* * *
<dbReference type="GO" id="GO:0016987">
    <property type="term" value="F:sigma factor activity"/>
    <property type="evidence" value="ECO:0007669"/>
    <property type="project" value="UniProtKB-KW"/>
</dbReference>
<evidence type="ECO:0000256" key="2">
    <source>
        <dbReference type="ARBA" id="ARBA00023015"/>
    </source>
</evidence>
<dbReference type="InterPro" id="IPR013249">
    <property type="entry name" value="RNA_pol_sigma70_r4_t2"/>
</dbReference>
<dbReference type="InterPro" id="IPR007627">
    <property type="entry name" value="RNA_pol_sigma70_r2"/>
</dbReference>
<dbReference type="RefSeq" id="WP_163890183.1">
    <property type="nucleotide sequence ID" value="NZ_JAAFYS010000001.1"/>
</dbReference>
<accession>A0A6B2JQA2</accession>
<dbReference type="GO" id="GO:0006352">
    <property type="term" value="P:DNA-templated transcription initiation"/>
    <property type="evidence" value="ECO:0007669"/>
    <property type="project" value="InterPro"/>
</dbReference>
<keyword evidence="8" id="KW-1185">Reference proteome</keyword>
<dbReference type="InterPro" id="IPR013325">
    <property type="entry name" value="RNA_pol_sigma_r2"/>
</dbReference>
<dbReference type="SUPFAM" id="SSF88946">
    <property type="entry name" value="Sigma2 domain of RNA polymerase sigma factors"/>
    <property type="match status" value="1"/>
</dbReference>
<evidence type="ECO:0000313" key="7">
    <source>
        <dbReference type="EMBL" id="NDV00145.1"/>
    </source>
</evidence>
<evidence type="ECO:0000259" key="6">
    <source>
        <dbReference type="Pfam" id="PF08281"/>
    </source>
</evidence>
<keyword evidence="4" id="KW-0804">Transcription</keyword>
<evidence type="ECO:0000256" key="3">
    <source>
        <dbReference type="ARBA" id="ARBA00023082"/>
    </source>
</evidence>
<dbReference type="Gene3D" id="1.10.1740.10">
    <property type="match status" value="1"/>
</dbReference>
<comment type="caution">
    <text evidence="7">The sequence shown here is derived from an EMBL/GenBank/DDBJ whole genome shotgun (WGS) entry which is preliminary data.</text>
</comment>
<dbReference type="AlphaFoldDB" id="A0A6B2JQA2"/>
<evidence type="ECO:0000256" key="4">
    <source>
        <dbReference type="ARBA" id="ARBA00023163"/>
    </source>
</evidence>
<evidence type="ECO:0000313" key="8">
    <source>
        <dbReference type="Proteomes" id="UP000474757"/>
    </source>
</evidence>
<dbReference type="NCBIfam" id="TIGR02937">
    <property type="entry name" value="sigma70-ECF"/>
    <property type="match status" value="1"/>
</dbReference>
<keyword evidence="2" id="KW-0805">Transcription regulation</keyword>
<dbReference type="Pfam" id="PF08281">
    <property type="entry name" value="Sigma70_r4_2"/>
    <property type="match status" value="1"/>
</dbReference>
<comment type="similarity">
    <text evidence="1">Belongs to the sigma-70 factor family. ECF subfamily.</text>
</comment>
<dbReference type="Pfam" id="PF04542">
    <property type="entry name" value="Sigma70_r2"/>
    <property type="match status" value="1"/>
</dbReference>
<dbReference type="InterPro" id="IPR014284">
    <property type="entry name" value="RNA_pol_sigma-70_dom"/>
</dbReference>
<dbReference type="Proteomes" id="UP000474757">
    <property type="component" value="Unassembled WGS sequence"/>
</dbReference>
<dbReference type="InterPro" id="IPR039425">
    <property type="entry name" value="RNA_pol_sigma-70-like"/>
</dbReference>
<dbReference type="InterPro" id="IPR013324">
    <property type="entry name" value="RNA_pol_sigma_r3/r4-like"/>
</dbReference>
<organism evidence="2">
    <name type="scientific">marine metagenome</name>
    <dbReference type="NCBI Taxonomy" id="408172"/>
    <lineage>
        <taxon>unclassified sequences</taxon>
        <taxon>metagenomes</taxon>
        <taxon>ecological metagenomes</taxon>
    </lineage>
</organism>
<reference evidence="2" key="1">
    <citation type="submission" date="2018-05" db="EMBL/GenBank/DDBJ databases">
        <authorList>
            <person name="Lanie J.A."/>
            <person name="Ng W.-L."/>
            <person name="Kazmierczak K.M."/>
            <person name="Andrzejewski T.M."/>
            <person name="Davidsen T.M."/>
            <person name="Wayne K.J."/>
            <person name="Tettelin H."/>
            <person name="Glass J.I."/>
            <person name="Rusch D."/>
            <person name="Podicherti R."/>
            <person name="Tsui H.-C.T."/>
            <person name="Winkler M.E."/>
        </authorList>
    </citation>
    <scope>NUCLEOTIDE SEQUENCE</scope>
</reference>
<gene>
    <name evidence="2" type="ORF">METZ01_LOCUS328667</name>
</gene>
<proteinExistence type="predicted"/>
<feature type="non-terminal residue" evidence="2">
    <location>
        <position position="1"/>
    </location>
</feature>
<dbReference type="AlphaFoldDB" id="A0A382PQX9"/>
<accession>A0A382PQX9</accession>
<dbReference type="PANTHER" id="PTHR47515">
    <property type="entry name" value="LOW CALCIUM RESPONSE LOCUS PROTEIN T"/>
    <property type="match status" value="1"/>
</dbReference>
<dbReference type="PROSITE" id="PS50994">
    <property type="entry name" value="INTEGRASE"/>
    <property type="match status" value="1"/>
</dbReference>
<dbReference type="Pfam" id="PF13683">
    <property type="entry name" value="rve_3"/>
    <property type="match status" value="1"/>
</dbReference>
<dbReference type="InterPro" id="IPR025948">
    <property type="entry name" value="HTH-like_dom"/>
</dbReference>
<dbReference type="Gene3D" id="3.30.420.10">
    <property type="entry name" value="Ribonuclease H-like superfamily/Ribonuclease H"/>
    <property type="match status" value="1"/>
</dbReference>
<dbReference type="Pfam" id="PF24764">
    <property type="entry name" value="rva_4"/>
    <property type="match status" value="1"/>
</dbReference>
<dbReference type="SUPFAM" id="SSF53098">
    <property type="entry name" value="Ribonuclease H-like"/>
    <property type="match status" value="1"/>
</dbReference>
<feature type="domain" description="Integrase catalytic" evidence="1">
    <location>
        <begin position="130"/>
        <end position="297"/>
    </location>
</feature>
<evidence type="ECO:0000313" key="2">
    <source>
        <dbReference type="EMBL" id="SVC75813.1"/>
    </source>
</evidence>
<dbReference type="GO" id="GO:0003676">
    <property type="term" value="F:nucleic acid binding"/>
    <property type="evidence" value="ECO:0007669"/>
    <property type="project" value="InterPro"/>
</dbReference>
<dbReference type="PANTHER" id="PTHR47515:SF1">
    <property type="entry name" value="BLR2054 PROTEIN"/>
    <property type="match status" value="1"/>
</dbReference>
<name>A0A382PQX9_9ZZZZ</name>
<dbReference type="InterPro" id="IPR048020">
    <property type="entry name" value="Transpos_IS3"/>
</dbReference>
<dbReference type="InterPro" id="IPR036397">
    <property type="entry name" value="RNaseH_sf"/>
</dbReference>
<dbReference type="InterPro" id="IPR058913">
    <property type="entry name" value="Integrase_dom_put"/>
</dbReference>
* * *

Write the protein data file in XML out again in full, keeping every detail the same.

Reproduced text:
<dbReference type="GO" id="GO:0016987">
    <property type="term" value="F:sigma factor activity"/>
    <property type="evidence" value="ECO:0007669"/>
    <property type="project" value="UniProtKB-KW"/>
</dbReference>
<evidence type="ECO:0000256" key="2">
    <source>
        <dbReference type="ARBA" id="ARBA00023015"/>
    </source>
</evidence>
<dbReference type="InterPro" id="IPR013249">
    <property type="entry name" value="RNA_pol_sigma70_r4_t2"/>
</dbReference>
<dbReference type="InterPro" id="IPR007627">
    <property type="entry name" value="RNA_pol_sigma70_r2"/>
</dbReference>
<dbReference type="RefSeq" id="WP_163890183.1">
    <property type="nucleotide sequence ID" value="NZ_JAAFYS010000001.1"/>
</dbReference>
<accession>A0A6B2JQA2</accession>
<dbReference type="GO" id="GO:0006352">
    <property type="term" value="P:DNA-templated transcription initiation"/>
    <property type="evidence" value="ECO:0007669"/>
    <property type="project" value="InterPro"/>
</dbReference>
<keyword evidence="8" id="KW-1185">Reference proteome</keyword>
<dbReference type="InterPro" id="IPR013325">
    <property type="entry name" value="RNA_pol_sigma_r2"/>
</dbReference>
<dbReference type="SUPFAM" id="SSF88946">
    <property type="entry name" value="Sigma2 domain of RNA polymerase sigma factors"/>
    <property type="match status" value="1"/>
</dbReference>
<evidence type="ECO:0000313" key="7">
    <source>
        <dbReference type="EMBL" id="NDV00145.1"/>
    </source>
</evidence>
<evidence type="ECO:0000259" key="6">
    <source>
        <dbReference type="Pfam" id="PF08281"/>
    </source>
</evidence>
<keyword evidence="4" id="KW-0804">Transcription</keyword>
<evidence type="ECO:0000256" key="3">
    <source>
        <dbReference type="ARBA" id="ARBA00023082"/>
    </source>
</evidence>
<dbReference type="Gene3D" id="1.10.1740.10">
    <property type="match status" value="1"/>
</dbReference>
<comment type="caution">
    <text evidence="7">The sequence shown here is derived from an EMBL/GenBank/DDBJ whole genome shotgun (WGS) entry which is preliminary data.</text>
</comment>
<dbReference type="AlphaFoldDB" id="A0A6B2JQA2"/>
<evidence type="ECO:0000256" key="4">
    <source>
        <dbReference type="ARBA" id="ARBA00023163"/>
    </source>
</evidence>
<evidence type="ECO:0000313" key="8">
    <source>
        <dbReference type="Proteomes" id="UP000474757"/>
    </source>
</evidence>
<dbReference type="NCBIfam" id="TIGR02937">
    <property type="entry name" value="sigma70-ECF"/>
    <property type="match status" value="1"/>
</dbReference>
<keyword evidence="2" id="KW-0805">Transcription regulation</keyword>
<dbReference type="Pfam" id="PF08281">
    <property type="entry name" value="Sigma70_r4_2"/>
    <property type="match status" value="1"/>
</dbReference>
<comment type="similarity">
    <text evidence="1">Belongs to the sigma-70 factor family. ECF subfamily.</text>
</comment>
<dbReference type="Pfam" id="PF04542">
    <property type="entry name" value="Sigma70_r2"/>
    <property type="match status" value="1"/>
</dbReference>
<dbReference type="InterPro" id="IPR014284">
    <property type="entry name" value="RNA_pol_sigma-70_dom"/>
</dbReference>
<dbReference type="Proteomes" id="UP000474757">
    <property type="component" value="Unassembled WGS sequence"/>
</dbReference>
<dbReference type="InterPro" id="IPR039425">
    <property type="entry name" value="RNA_pol_sigma-70-like"/>
</dbReference>
<dbReference type="InterPro" id="IPR013324">
    <property type="entry name" value="RNA_pol_sigma_r3/r4-like"/>
</dbReference>
<organism evidence="2">
    <name type="scientific">marine metagenome</name>
    <dbReference type="NCBI Taxonomy" id="408172"/>
    <lineage>
        <taxon>unclassified sequences</taxon>
        <taxon>metagenomes</taxon>
        <taxon>ecological metagenomes</taxon>
    </lineage>
</organism>
<reference evidence="2" key="1">
    <citation type="submission" date="2018-05" db="EMBL/GenBank/DDBJ databases">
        <authorList>
            <person name="Lanie J.A."/>
            <person name="Ng W.-L."/>
            <person name="Kazmierczak K.M."/>
            <person name="Andrzejewski T.M."/>
            <person name="Davidsen T.M."/>
            <person name="Wayne K.J."/>
            <person name="Tettelin H."/>
            <person name="Glass J.I."/>
            <person name="Rusch D."/>
            <person name="Podicherti R."/>
            <person name="Tsui H.-C.T."/>
            <person name="Winkler M.E."/>
        </authorList>
    </citation>
    <scope>NUCLEOTIDE SEQUENCE</scope>
</reference>
<gene>
    <name evidence="2" type="ORF">METZ01_LOCUS328667</name>
</gene>
<proteinExistence type="predicted"/>
<feature type="non-terminal residue" evidence="2">
    <location>
        <position position="1"/>
    </location>
</feature>
<dbReference type="AlphaFoldDB" id="A0A382PQX9"/>
<accession>A0A382PQX9</accession>
<dbReference type="PANTHER" id="PTHR47515">
    <property type="entry name" value="LOW CALCIUM RESPONSE LOCUS PROTEIN T"/>
    <property type="match status" value="1"/>
</dbReference>
<dbReference type="PROSITE" id="PS50994">
    <property type="entry name" value="INTEGRASE"/>
    <property type="match status" value="1"/>
</dbReference>
<dbReference type="Pfam" id="PF13683">
    <property type="entry name" value="rve_3"/>
    <property type="match status" value="1"/>
</dbReference>
<dbReference type="InterPro" id="IPR025948">
    <property type="entry name" value="HTH-like_dom"/>
</dbReference>
<dbReference type="Gene3D" id="3.30.420.10">
    <property type="entry name" value="Ribonuclease H-like superfamily/Ribonuclease H"/>
    <property type="match status" value="1"/>
</dbReference>
<dbReference type="Pfam" id="PF24764">
    <property type="entry name" value="rva_4"/>
    <property type="match status" value="1"/>
</dbReference>
<dbReference type="SUPFAM" id="SSF53098">
    <property type="entry name" value="Ribonuclease H-like"/>
    <property type="match status" value="1"/>
</dbReference>
<feature type="domain" description="Integrase catalytic" evidence="1">
    <location>
        <begin position="130"/>
        <end position="297"/>
    </location>
</feature>
<evidence type="ECO:0000313" key="2">
    <source>
        <dbReference type="EMBL" id="SVC75813.1"/>
    </source>
</evidence>
<dbReference type="GO" id="GO:0003676">
    <property type="term" value="F:nucleic acid binding"/>
    <property type="evidence" value="ECO:0007669"/>
    <property type="project" value="InterPro"/>
</dbReference>
<dbReference type="PANTHER" id="PTHR47515:SF1">
    <property type="entry name" value="BLR2054 PROTEIN"/>
    <property type="match status" value="1"/>
</dbReference>
<name>A0A382PQX9_9ZZZZ</name>
<dbReference type="InterPro" id="IPR048020">
    <property type="entry name" value="Transpos_IS3"/>
</dbReference>
<dbReference type="InterPro" id="IPR036397">
    <property type="entry name" value="RNaseH_sf"/>
</dbReference>
<dbReference type="InterPro" id="IPR058913">
    <property type="entry name" value="Integrase_dom_put"/>
</dbReference>